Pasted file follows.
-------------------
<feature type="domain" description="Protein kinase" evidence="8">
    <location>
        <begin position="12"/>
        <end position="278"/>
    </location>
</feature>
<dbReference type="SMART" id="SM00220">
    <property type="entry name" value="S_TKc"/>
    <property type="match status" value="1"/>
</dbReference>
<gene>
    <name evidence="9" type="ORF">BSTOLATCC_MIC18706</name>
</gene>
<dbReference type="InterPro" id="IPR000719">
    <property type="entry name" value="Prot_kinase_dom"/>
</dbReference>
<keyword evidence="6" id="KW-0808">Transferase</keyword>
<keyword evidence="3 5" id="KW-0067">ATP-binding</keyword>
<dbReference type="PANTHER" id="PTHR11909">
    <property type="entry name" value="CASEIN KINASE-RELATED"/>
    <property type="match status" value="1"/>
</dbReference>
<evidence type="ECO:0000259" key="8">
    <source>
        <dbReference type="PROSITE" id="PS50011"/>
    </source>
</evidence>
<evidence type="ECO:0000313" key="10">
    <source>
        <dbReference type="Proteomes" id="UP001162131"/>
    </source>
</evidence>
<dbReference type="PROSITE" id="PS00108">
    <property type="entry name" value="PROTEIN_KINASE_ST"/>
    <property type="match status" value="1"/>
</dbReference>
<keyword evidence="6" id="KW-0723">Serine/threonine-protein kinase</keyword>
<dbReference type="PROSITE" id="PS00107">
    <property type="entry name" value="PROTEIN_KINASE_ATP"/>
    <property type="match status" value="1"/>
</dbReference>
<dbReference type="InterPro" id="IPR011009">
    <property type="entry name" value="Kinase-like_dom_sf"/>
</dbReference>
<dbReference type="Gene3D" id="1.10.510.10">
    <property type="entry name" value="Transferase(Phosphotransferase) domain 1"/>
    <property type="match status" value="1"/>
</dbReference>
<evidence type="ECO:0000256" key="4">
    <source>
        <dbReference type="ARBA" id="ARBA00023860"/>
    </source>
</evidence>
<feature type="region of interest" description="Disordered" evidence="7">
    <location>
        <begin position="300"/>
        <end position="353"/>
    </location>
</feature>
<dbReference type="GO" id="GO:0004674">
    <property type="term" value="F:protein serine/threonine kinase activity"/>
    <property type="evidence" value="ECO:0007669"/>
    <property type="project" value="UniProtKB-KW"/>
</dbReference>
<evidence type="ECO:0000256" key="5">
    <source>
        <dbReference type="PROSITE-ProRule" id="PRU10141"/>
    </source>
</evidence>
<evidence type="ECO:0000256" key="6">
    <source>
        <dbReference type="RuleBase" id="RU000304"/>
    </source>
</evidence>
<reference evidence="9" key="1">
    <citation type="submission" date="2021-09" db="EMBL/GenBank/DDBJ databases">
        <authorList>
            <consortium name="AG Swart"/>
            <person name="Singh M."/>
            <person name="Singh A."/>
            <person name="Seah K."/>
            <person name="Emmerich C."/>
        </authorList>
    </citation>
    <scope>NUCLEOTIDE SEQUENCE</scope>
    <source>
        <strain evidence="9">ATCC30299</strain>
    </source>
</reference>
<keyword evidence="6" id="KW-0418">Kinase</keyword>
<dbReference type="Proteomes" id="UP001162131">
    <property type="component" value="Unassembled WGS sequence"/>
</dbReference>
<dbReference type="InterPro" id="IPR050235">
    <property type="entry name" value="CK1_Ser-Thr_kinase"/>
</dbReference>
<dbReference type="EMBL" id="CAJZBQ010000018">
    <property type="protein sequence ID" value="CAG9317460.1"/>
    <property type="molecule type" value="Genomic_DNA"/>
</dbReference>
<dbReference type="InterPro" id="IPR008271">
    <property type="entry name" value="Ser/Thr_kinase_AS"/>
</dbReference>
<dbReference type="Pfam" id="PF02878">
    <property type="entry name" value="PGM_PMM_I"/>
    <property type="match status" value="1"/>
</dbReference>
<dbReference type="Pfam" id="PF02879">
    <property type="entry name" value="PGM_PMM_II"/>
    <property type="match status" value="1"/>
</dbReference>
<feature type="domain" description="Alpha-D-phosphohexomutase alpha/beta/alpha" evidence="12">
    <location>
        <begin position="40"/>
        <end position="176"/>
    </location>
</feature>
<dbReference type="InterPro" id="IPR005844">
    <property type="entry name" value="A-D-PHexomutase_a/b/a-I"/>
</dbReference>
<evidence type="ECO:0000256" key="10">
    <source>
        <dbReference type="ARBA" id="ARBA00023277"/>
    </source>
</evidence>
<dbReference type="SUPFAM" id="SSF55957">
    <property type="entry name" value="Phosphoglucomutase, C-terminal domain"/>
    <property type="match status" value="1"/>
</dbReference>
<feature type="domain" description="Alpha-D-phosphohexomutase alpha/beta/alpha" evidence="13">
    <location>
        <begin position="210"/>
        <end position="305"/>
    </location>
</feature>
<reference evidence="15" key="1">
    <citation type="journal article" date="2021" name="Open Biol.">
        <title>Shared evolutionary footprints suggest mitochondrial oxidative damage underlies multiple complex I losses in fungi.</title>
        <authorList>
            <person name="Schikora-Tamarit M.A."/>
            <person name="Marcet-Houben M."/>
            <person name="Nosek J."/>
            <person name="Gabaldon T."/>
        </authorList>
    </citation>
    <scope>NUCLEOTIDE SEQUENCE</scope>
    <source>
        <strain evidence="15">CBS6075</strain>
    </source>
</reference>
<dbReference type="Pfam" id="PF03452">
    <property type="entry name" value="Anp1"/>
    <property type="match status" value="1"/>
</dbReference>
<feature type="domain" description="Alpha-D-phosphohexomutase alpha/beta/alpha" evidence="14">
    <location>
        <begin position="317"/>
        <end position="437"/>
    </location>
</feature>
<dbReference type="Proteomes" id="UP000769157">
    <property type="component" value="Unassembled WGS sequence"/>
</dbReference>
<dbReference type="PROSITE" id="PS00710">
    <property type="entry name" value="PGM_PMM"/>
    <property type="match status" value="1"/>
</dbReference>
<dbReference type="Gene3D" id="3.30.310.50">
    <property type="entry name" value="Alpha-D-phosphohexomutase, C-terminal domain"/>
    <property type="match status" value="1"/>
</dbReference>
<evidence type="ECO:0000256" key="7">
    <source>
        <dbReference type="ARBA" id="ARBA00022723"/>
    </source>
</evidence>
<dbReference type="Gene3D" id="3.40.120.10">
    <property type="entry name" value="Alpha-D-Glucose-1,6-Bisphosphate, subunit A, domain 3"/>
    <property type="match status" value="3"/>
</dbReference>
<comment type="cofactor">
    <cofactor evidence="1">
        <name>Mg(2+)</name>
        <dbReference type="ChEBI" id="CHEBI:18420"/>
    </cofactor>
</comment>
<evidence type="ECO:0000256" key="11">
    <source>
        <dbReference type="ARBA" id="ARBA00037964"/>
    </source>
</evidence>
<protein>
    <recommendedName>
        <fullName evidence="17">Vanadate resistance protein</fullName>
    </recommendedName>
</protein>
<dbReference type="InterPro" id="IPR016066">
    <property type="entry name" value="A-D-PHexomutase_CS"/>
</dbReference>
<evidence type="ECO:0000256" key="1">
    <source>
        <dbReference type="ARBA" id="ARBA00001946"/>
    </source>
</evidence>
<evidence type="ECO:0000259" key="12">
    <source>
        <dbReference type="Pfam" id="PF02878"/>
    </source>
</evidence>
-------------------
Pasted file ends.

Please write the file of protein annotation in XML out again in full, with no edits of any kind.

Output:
<feature type="domain" description="Protein kinase" evidence="8">
    <location>
        <begin position="12"/>
        <end position="278"/>
    </location>
</feature>
<dbReference type="SMART" id="SM00220">
    <property type="entry name" value="S_TKc"/>
    <property type="match status" value="1"/>
</dbReference>
<gene>
    <name evidence="9" type="ORF">BSTOLATCC_MIC18706</name>
</gene>
<dbReference type="InterPro" id="IPR000719">
    <property type="entry name" value="Prot_kinase_dom"/>
</dbReference>
<keyword evidence="6" id="KW-0808">Transferase</keyword>
<keyword evidence="3 5" id="KW-0067">ATP-binding</keyword>
<dbReference type="PANTHER" id="PTHR11909">
    <property type="entry name" value="CASEIN KINASE-RELATED"/>
    <property type="match status" value="1"/>
</dbReference>
<evidence type="ECO:0000259" key="8">
    <source>
        <dbReference type="PROSITE" id="PS50011"/>
    </source>
</evidence>
<evidence type="ECO:0000313" key="10">
    <source>
        <dbReference type="Proteomes" id="UP001162131"/>
    </source>
</evidence>
<dbReference type="PROSITE" id="PS00108">
    <property type="entry name" value="PROTEIN_KINASE_ST"/>
    <property type="match status" value="1"/>
</dbReference>
<keyword evidence="6" id="KW-0723">Serine/threonine-protein kinase</keyword>
<dbReference type="PROSITE" id="PS00107">
    <property type="entry name" value="PROTEIN_KINASE_ATP"/>
    <property type="match status" value="1"/>
</dbReference>
<dbReference type="InterPro" id="IPR011009">
    <property type="entry name" value="Kinase-like_dom_sf"/>
</dbReference>
<dbReference type="Gene3D" id="1.10.510.10">
    <property type="entry name" value="Transferase(Phosphotransferase) domain 1"/>
    <property type="match status" value="1"/>
</dbReference>
<evidence type="ECO:0000256" key="4">
    <source>
        <dbReference type="ARBA" id="ARBA00023860"/>
    </source>
</evidence>
<feature type="region of interest" description="Disordered" evidence="7">
    <location>
        <begin position="300"/>
        <end position="353"/>
    </location>
</feature>
<dbReference type="GO" id="GO:0004674">
    <property type="term" value="F:protein serine/threonine kinase activity"/>
    <property type="evidence" value="ECO:0007669"/>
    <property type="project" value="UniProtKB-KW"/>
</dbReference>
<evidence type="ECO:0000256" key="5">
    <source>
        <dbReference type="PROSITE-ProRule" id="PRU10141"/>
    </source>
</evidence>
<evidence type="ECO:0000256" key="6">
    <source>
        <dbReference type="RuleBase" id="RU000304"/>
    </source>
</evidence>
<reference evidence="9" key="1">
    <citation type="submission" date="2021-09" db="EMBL/GenBank/DDBJ databases">
        <authorList>
            <consortium name="AG Swart"/>
            <person name="Singh M."/>
            <person name="Singh A."/>
            <person name="Seah K."/>
            <person name="Emmerich C."/>
        </authorList>
    </citation>
    <scope>NUCLEOTIDE SEQUENCE</scope>
    <source>
        <strain evidence="9">ATCC30299</strain>
    </source>
</reference>
<keyword evidence="6" id="KW-0418">Kinase</keyword>
<dbReference type="Proteomes" id="UP001162131">
    <property type="component" value="Unassembled WGS sequence"/>
</dbReference>
<dbReference type="InterPro" id="IPR050235">
    <property type="entry name" value="CK1_Ser-Thr_kinase"/>
</dbReference>
<dbReference type="EMBL" id="CAJZBQ010000018">
    <property type="protein sequence ID" value="CAG9317460.1"/>
    <property type="molecule type" value="Genomic_DNA"/>
</dbReference>
<dbReference type="InterPro" id="IPR008271">
    <property type="entry name" value="Ser/Thr_kinase_AS"/>
</dbReference>
<dbReference type="Pfam" id="PF02878">
    <property type="entry name" value="PGM_PMM_I"/>
    <property type="match status" value="1"/>
</dbReference>
<dbReference type="Pfam" id="PF02879">
    <property type="entry name" value="PGM_PMM_II"/>
    <property type="match status" value="1"/>
</dbReference>
<feature type="domain" description="Alpha-D-phosphohexomutase alpha/beta/alpha" evidence="12">
    <location>
        <begin position="40"/>
        <end position="176"/>
    </location>
</feature>
<dbReference type="InterPro" id="IPR005844">
    <property type="entry name" value="A-D-PHexomutase_a/b/a-I"/>
</dbReference>
<evidence type="ECO:0000256" key="10">
    <source>
        <dbReference type="ARBA" id="ARBA00023277"/>
    </source>
</evidence>
<dbReference type="SUPFAM" id="SSF55957">
    <property type="entry name" value="Phosphoglucomutase, C-terminal domain"/>
    <property type="match status" value="1"/>
</dbReference>
<feature type="domain" description="Alpha-D-phosphohexomutase alpha/beta/alpha" evidence="13">
    <location>
        <begin position="210"/>
        <end position="305"/>
    </location>
</feature>
<reference evidence="15" key="1">
    <citation type="journal article" date="2021" name="Open Biol.">
        <title>Shared evolutionary footprints suggest mitochondrial oxidative damage underlies multiple complex I losses in fungi.</title>
        <authorList>
            <person name="Schikora-Tamarit M.A."/>
            <person name="Marcet-Houben M."/>
            <person name="Nosek J."/>
            <person name="Gabaldon T."/>
        </authorList>
    </citation>
    <scope>NUCLEOTIDE SEQUENCE</scope>
    <source>
        <strain evidence="15">CBS6075</strain>
    </source>
</reference>
<dbReference type="Pfam" id="PF03452">
    <property type="entry name" value="Anp1"/>
    <property type="match status" value="1"/>
</dbReference>
<feature type="domain" description="Alpha-D-phosphohexomutase alpha/beta/alpha" evidence="14">
    <location>
        <begin position="317"/>
        <end position="437"/>
    </location>
</feature>
<dbReference type="Proteomes" id="UP000769157">
    <property type="component" value="Unassembled WGS sequence"/>
</dbReference>
<dbReference type="PROSITE" id="PS00710">
    <property type="entry name" value="PGM_PMM"/>
    <property type="match status" value="1"/>
</dbReference>
<dbReference type="Gene3D" id="3.30.310.50">
    <property type="entry name" value="Alpha-D-phosphohexomutase, C-terminal domain"/>
    <property type="match status" value="1"/>
</dbReference>
<evidence type="ECO:0000256" key="7">
    <source>
        <dbReference type="ARBA" id="ARBA00022723"/>
    </source>
</evidence>
<dbReference type="Gene3D" id="3.40.120.10">
    <property type="entry name" value="Alpha-D-Glucose-1,6-Bisphosphate, subunit A, domain 3"/>
    <property type="match status" value="3"/>
</dbReference>
<comment type="cofactor">
    <cofactor evidence="1">
        <name>Mg(2+)</name>
        <dbReference type="ChEBI" id="CHEBI:18420"/>
    </cofactor>
</comment>
<evidence type="ECO:0000256" key="11">
    <source>
        <dbReference type="ARBA" id="ARBA00037964"/>
    </source>
</evidence>
<protein>
    <recommendedName>
        <fullName evidence="17">Vanadate resistance protein</fullName>
    </recommendedName>
</protein>
<dbReference type="InterPro" id="IPR016066">
    <property type="entry name" value="A-D-PHexomutase_CS"/>
</dbReference>
<evidence type="ECO:0000256" key="1">
    <source>
        <dbReference type="ARBA" id="ARBA00001946"/>
    </source>
</evidence>
<evidence type="ECO:0000259" key="12">
    <source>
        <dbReference type="Pfam" id="PF02878"/>
    </source>
</evidence>